In Solihull we are piloting an approach called Patient Activation. It is part of NHS England’s self-care support programme, helping people with long term conditions like diabetes and asthma to feel more in charge of their health and care.
This is a five year programme and we are at a very early stage in Solihull. We are currently working with a small group of professionals, service users and patients to test out the approach. We will be sharing learning about the project as it progresses. Read the story so far to find out more.
The story so far
NEW - Health coaching
Talking to people in a way that acknowledges their expertise, and puts them in the driving seat, helps people better manage their own health and care. If you’re looking for ideas on how to do this, read this information on health coaching which is based on the science of behaviour change or download the resource guide.
June 2017 - Second Activating Solihull workshop
Working with our pathfinder sites we started to develop a local Activating Solihull toolkit.
March 2017 - First Activating Solihull workshop
The aim for our first workshop was to start raising awareness and recruit our pathfinder sites for the project. Here are the video highlights.
And this is what people said about the workshop:
Great initiative. I’ll be fully supporting this in my practice.
Focus on person-centred is the most important thing.
Love that this is driven from a patient-centred point of view.
What is Patient Activation?
Patient Activation describes the knowledge, skills and confidence a person has in managing their own health and care. Understanding these levels can help you to tailor the amount and type of support you provide to your patients and service users.
Watch this video to find out how Sheffield GP, Dr Ollie Hart, is using patient activation or read on below
What do the different levels of activation mean?
People who have low levels of activation are less likely to play an active role in staying healthy. They are less likely to seek help when they need it, less likely to follow professional advice or to manage their health when they are no longer being treated. Their lack of confidence and their experience of failing to manage their health often means that they prefer not to think about it.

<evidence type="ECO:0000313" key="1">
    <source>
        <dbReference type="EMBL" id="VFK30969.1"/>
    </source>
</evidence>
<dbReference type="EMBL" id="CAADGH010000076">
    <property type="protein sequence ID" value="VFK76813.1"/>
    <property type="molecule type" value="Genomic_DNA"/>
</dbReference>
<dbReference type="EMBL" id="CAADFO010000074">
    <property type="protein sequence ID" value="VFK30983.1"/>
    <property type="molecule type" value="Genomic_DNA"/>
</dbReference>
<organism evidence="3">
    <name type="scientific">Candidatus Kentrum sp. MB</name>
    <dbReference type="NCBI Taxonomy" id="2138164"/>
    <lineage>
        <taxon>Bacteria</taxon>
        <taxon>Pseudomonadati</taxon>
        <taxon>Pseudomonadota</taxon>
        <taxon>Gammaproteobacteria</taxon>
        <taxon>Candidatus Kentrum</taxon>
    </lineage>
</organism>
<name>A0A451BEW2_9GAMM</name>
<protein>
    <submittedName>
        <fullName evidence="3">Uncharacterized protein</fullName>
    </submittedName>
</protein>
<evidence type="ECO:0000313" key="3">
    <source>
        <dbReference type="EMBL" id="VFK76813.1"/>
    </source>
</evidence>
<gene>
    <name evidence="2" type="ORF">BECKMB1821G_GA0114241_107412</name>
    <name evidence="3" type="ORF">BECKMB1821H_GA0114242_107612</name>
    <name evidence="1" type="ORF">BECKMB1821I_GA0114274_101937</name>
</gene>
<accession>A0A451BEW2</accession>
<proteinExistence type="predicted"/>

People with low activation levels are more likely to attend accident and emergency departments, to be hospitalised or to be re-admitted to hospital after being discharged.
When people are supported to be more activated they benefit from better health and care outcomes, improved experiences of care and fewer unplanned care admissions.
How do you measure Patient Activation?
As part of the NHS England programme, we have access to 45,000 licenses to use a tool called the Patient Activation Measure or PAM. The Patient Activation Measure (PAM) is a validated, commercially licenced tool. It helps to measure the spectrum of people’s skills, knowledge and confidence and captures the extent to which they feel engaged and confident in taking care of their condition.
Individuals are asked to complete a short survey and based on their responses, they receive a PAM score (between 0 and 100). The resulting score places the individual at one of four levels of activation, each of which reveals insight into a range of health-related characteristics, including behaviours and outcomes.
PAM downloadable materials